Tuesday, May 28, 2024

A new study from a University of Iowa researcher examines whether a special waiver from a public insurance program incentivizes people to visit the dentist.

Jason Semprini
Jason Semprini

Healthy behavior incentives (HBI) are an initiative from Medicaid, a joint federal and state program that helps cover medical costs for eligible people. HBIs provide financial incentives to encourage healthy behaviors. One targeted healthy behavior is dental health, to address the fact that only half of low-income Medicaid beneficiaries visit the dentist each year. HBI waivers were designed to improve upon that percentage, but the results have been inconclusive. 

Jason Semprini, a postdoctoral researcher in the College of Public Health, compared the number of dental visits in three states that offered HBI waivers — Indiana, Wisconsin, and Michigan — with 43 other states that had not offered the incentive.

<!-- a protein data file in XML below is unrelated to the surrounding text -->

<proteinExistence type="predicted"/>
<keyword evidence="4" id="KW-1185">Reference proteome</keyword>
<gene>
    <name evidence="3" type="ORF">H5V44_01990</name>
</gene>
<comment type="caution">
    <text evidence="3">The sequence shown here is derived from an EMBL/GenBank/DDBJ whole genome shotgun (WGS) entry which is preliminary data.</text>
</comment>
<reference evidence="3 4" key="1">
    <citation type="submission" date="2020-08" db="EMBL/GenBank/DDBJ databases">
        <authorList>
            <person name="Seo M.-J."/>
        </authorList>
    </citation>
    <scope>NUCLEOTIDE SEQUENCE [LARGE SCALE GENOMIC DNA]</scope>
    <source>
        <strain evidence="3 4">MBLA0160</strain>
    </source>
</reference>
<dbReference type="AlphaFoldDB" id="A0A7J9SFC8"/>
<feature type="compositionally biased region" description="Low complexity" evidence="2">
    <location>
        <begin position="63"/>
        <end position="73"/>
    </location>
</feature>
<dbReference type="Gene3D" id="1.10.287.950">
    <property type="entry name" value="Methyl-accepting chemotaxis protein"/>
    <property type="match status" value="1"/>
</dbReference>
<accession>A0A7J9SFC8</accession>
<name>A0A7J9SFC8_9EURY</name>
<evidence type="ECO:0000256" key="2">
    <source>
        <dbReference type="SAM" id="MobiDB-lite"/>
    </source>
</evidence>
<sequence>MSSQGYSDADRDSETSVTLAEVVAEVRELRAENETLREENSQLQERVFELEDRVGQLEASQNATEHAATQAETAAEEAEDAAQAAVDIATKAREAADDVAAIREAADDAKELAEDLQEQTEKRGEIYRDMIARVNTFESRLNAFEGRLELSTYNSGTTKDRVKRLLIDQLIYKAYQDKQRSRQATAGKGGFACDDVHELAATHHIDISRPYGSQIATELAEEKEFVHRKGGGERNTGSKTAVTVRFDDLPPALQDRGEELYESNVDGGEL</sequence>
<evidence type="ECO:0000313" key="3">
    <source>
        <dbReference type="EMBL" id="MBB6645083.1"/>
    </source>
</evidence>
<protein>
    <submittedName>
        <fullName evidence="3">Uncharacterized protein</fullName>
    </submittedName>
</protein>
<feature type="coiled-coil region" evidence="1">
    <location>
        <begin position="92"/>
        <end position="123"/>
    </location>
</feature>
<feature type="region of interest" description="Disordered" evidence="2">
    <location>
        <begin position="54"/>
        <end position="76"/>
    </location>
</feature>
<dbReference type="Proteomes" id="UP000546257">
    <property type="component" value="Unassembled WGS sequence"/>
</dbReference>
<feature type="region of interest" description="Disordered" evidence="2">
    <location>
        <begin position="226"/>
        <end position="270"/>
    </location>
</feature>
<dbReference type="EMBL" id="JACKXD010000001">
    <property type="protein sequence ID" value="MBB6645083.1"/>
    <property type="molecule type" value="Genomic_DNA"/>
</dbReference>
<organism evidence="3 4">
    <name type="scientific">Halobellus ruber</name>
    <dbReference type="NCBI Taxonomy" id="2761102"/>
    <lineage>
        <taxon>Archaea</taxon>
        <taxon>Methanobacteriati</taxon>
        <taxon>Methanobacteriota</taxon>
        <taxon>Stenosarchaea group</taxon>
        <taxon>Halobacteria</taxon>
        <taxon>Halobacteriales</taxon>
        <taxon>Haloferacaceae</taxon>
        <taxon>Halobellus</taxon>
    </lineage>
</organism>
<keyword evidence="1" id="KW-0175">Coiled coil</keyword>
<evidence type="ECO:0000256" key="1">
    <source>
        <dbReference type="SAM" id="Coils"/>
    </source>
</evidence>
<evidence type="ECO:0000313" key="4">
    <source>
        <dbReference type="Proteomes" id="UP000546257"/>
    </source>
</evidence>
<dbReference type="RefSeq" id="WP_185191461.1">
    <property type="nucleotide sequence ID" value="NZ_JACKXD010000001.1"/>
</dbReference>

In Indiana, there was no statistically significant change in dental visits after HBI waivers were made available. In Wisconsin, fewer people visited the dentist despite the waiver incentive. Semprini found Michigan was the only state to record a statistically significant increase in dental visits after HBI waivers were offered. The differences among the three states are likely due to varying HBI incentive structures and how those incentives were offered, Semprini found. 

“Policymakers must design the HBI waiver that is explicit to the outcome they want and make sure they follow through if they want it to succeed,” Semprini recommends.

Semprini is the sole author of the study, “Incentivizing dental services in healthy behaviour Medicaid waivers,” published online in the journal Community Dentistry and Oral Epidemiology.

The National Institute of Dental and Craniofacial Research, a branch of the National Institutes of Health, funded the work.